# Thread: confusion about telling wether or not a subset is a subspace

1. ## confusion about telling wether or not a subset is a subspace

Is the following subset of $R^3$ a subspace $R^3$? The set of all vectors of the form (a,b,2)

W is not a subspace. To show this let $\vec u=(a_1, b_1, c_1)$ and $\vec v = (a_2, b_2, c_2)$ be in W. Then $c_1=c_2=2$ Now $\vec u + \vec v = (a_1+a_2, b_1+b_2, c_1+c_2)=(a_1,b_1+b_1,4)$ which is not in W

Two things confuse me. 1) Why is it $b_1+b_1$ not $b_1+b_2$? 2)I don't see how the property " $\vec u + \vec v$ is in V" fails to hold because $(a_1+b_1+b_1,4)$ is in 3 space isn't it?

2. Originally Posted by Jskid
Is the following subset of $R^3$ a subspace $R^3$? The set of all vectors of the form (a,b,2)
Look no further. Is $<0,0,0>$ in the set?

3. Originally Posted by Plato
Look no further. Is $<0,0,0>$ in the set?
No it's not but I thought I didn't have to verify that rule if it's a subspace of a vector space? $0 \dot \vec u = \vec 0$
And that still don't see where $b_1+b_1$ came from?

EDIT:All though I do see how that answers $(a_1+b_1+b_1,\textbf{4})$ not being in W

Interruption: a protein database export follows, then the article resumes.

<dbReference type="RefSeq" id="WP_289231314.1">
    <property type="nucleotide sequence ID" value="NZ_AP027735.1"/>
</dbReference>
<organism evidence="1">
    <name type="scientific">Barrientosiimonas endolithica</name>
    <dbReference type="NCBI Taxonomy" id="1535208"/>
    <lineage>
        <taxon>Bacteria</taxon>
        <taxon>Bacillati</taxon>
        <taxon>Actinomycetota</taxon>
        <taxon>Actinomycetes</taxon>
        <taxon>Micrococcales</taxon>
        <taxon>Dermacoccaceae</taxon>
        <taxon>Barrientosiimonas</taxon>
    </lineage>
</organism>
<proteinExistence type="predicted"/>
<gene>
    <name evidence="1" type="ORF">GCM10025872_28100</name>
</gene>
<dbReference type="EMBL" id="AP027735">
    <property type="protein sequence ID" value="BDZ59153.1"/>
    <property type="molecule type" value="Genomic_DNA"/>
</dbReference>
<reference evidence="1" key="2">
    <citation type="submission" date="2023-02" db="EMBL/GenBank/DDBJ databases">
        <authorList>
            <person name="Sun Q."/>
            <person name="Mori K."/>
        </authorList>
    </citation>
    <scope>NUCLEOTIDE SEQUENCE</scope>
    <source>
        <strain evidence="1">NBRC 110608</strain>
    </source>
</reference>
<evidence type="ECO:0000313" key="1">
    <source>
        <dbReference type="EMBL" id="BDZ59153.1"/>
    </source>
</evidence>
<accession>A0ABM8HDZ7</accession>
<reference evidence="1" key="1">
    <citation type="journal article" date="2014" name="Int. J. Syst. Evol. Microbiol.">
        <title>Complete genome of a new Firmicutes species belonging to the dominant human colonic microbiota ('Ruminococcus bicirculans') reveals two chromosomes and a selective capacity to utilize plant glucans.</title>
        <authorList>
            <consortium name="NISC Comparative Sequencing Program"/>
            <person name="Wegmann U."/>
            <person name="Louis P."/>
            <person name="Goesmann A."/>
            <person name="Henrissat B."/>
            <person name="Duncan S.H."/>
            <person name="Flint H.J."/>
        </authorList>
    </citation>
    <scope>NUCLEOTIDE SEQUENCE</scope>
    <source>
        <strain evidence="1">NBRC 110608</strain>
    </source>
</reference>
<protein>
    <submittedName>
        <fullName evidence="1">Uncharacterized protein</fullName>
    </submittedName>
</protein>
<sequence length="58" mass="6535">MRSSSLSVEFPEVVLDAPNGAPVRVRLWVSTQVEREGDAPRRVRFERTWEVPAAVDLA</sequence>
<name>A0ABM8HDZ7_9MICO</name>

4. $\vec u + \vec v = (a_1+a_2, b_1+b_2, c_1+c_2)=(a_1+b_1+b_1,4)$

should be

$\vec u + \vec v = (a_1+a_2, b_1+b_2, c_1+c_2)=(a_1+a_2, b_1+b_2, 4).$

Just fyi. The first expression loses a dimension (!), loses a term, and changes an index.

5. Originally Posted by Ackbeet
$\vec u + \vec v = (a_1+a_2, b_1+b_2, c_1+c_2)=(a_1+b_1+b_1,4)$

should be

$\vec u + \vec v = (a_1+a_2, b_1+b_2, c_1+c_2)=(a_1+a_2, b_1+b_2, 4).$

Just fyi. The first expression loses a dimension (!), loses a term, and changes an index.
Good catch, that should've been a comma not a plus.
The answer manual has $b_1+b_1$ NOT $b_1+b_2$ That's what I'm trying to ask about?

6. I get it now, I think my solution manual has a typo that got me very confused.

7. Yeah, it's a typo.